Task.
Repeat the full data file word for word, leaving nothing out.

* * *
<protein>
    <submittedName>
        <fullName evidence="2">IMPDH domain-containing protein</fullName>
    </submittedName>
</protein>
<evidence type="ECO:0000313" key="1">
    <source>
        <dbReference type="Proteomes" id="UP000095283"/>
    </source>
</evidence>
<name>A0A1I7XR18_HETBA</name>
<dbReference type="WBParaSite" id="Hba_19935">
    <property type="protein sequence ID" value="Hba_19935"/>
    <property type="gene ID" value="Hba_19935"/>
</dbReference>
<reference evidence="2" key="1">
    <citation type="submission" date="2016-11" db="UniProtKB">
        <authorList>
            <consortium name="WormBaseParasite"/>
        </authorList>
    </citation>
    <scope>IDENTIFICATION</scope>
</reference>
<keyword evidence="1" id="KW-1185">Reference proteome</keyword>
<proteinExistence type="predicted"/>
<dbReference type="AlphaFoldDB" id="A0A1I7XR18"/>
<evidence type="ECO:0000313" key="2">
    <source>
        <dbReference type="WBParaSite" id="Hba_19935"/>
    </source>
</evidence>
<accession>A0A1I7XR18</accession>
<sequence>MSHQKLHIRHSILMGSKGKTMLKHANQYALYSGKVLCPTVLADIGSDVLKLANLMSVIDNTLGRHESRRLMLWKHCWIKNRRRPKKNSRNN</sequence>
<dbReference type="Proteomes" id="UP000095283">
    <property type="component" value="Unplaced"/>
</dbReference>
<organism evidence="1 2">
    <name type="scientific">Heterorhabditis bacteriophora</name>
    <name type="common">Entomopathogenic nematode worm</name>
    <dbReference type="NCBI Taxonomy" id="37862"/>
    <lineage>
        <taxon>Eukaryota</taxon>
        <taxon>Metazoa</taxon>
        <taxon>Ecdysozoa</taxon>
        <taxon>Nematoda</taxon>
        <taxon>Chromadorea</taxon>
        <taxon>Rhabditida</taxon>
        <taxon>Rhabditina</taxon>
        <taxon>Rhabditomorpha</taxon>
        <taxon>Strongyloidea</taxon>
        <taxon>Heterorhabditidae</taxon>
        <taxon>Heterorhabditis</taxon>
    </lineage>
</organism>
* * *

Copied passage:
<protein>
    <submittedName>
        <fullName evidence="2">IMPDH domain-containing protein</fullName>
    </submittedName>
</protein>
<evidence type="ECO:0000313" key="1">
    <source>
        <dbReference type="Proteomes" id="UP000095283"/>
    </source>
</evidence>
<name>A0A1I7XR18_HETBA</name>
<dbReference type="WBParaSite" id="Hba_19935">
    <property type="protein sequence ID" value="Hba_19935"/>
    <property type="gene ID" value="Hba_19935"/>
</dbReference>
<reference evidence="2" key="1">
    <citation type="submission" date="2016-11" db="UniProtKB">
        <authorList>
            <consortium name="WormBaseParasite"/>
        </authorList>
    </citation>
    <scope>IDENTIFICATION</scope>
</reference>
<keyword evidence="1" id="KW-1185">Reference proteome</keyword>
<proteinExistence type="predicted"/>
<dbReference type="AlphaFoldDB" id="A0A1I7XR18"/>
<evidence type="ECO:0000313" key="2">
    <source>
        <dbReference type="WBParaSite" id="Hba_19935"/>
    </source>
</evidence>
<accession>A0A1I7XR18</accession>
<sequence>MSHQKLHIRHSILMGSKGKTMLKHANQYALYSGKVLCPTVLADIGSDVLKLANLMSVIDNTLGRHESRRLMLWKHCWIKNRRRPKKNSRNN</sequence>
<dbReference type="Proteomes" id="UP000095283">
    <property type="component" value="Unplaced"/>
</dbReference>
<organism evidence="1 2">
    <name type="scientific">Heterorhabditis bacteriophora</name>
    <name type="common">Entomopathogenic nematode worm</name>
    <dbReference type="NCBI Taxonomy" id="37862"/>
    <lineage>
        <taxon>Eukaryota</taxon>
        <taxon>Metazoa</taxon>
        <taxon>Ecdysozoa</taxon>
        <taxon>Nematoda</taxon>
        <taxon>Chromadorea</taxon>
        <taxon>Rhabditida</taxon>
        <taxon>Rhabditina</taxon>
        <taxon>Rhabditomorpha</taxon>
        <taxon>Strongyloidea</taxon>
        <taxon>Heterorhabditidae</taxon>
        <taxon>Heterorhabditis</taxon>
    </lineage>
</organism>